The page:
Native plants in our gardens are starting to make a difference for Monarch butterflies. What we do in our gardens makes a difference!
Monarch on liatrus_9_17I am seeing fewer and fewer Monarch butterflies in my native garden now that fall is coming. This is good, because they should be headed down to Mexico where they winter. But with the warm weather a few are lingering. They are no longer interested in the milkweed which has gone to seed. Instead they are all over the liatrus.
These amazing butterflies migrate each year from Canada to Mexico. Their population is measured by the number of acres of forest they cover in Mexico during the winter. They covered 45 acres of forest at their peak 20 years ago, but were down to only about three acres just a couple of years about. That is a 93 percent decline. Last year they increased to ten acres as gardeners, farmers, and communities added milkweed.
What we do is helping, and hopefully that will galvanize gardeners to work harder to support our native birds and insects that are struggling from climate change and development by planting native plants and not using pesticides.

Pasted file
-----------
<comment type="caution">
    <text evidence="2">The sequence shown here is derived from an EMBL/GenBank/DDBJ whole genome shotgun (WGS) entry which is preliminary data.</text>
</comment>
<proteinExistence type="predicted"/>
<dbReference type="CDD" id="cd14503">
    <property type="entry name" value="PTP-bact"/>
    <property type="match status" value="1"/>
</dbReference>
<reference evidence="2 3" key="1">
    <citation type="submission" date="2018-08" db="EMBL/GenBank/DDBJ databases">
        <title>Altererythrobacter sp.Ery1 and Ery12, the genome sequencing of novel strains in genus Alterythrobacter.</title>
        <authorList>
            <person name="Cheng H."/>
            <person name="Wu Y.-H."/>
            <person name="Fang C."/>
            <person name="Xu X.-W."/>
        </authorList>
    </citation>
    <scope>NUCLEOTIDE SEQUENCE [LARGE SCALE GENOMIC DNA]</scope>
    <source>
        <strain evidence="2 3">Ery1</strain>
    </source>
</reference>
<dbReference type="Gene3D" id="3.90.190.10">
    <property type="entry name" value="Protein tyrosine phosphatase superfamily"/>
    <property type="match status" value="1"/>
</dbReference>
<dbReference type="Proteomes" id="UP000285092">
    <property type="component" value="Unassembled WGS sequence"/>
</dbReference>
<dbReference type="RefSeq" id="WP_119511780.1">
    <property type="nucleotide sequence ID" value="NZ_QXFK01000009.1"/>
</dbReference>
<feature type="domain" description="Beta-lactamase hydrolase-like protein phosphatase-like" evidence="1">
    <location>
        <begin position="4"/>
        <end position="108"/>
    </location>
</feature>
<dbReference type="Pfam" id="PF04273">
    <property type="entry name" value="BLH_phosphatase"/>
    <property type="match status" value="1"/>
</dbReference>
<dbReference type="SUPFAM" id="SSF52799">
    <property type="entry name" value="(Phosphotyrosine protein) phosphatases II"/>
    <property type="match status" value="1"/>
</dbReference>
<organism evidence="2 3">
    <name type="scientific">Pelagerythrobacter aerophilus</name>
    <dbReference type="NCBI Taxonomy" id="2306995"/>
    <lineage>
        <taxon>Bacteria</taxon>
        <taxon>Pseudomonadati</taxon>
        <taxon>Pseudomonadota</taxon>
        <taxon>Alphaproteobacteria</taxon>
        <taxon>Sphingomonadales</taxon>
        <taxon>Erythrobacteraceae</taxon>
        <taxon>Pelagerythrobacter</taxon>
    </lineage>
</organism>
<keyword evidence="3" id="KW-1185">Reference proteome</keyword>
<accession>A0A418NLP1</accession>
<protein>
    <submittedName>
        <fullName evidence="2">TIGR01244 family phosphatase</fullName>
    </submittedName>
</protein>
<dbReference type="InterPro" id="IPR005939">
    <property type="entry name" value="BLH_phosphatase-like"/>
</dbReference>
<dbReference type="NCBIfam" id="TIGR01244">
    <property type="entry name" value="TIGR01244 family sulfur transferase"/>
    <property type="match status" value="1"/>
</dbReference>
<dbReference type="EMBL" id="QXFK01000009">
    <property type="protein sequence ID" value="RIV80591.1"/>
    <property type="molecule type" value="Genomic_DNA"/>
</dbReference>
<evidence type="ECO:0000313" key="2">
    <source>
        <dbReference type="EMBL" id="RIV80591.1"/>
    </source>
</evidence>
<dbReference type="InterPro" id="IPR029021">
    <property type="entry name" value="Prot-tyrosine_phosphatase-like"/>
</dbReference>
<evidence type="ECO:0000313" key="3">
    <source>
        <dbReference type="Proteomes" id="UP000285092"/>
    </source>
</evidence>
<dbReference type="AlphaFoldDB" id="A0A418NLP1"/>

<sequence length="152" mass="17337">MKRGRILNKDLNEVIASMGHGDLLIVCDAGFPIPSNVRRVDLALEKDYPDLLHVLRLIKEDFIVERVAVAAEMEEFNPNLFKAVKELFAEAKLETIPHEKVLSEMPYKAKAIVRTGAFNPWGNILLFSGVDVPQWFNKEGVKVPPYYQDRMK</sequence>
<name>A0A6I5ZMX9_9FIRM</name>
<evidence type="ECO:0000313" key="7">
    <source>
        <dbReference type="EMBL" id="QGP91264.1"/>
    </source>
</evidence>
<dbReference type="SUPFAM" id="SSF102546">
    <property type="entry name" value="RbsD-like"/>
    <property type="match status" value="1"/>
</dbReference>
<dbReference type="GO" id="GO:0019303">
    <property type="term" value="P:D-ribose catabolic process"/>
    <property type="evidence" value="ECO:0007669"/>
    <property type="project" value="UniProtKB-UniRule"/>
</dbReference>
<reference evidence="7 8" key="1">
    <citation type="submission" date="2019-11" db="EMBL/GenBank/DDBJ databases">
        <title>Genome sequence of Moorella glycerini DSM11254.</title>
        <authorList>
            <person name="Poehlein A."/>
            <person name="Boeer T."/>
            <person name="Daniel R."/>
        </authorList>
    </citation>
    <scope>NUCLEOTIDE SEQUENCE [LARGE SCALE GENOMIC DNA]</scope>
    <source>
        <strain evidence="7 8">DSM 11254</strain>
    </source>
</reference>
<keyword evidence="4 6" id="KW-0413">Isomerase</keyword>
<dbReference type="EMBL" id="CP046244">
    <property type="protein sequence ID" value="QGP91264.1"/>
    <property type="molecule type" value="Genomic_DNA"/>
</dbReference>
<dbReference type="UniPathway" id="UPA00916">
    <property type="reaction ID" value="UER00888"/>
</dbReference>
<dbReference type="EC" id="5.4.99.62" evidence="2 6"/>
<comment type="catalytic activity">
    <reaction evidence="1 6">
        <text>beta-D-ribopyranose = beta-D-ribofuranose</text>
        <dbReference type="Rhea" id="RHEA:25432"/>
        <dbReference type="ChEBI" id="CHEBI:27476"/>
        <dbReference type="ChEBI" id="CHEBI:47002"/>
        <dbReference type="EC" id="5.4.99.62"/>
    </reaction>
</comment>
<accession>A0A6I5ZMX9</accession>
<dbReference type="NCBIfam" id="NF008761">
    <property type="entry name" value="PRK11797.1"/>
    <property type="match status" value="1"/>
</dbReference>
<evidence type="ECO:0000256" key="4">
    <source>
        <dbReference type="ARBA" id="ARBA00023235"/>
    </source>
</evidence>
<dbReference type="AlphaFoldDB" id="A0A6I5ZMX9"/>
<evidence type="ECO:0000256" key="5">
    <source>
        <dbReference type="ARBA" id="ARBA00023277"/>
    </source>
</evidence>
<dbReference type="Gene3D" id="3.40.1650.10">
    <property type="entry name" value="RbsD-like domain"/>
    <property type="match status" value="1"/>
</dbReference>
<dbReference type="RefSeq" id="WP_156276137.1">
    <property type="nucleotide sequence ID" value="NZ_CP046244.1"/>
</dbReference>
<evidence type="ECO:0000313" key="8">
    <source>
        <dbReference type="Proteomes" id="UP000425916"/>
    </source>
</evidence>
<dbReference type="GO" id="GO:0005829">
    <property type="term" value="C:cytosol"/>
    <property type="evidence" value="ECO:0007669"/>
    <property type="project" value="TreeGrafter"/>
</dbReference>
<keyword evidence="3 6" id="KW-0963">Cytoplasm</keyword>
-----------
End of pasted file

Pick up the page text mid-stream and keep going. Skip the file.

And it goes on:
Our first step was to choose a landscape architect. I wanted to work with someone whose gardens moved me and who had lots of experience in planning native gardens. I chose Sheila Brady, a principal at Oehme Van Sweden and a leader in sustainable design. Her work includes the Native Garden and the Azalea Garden at the New York Botanical Garden. At the corporate headquarters of United Therapeutics she designed a central plaza and three floors of green roofs, and she designed the Lakeside Gardens at the Chicago Botanic Garden. Fortunately Sheila also loves to do residential work and was willing to work with us.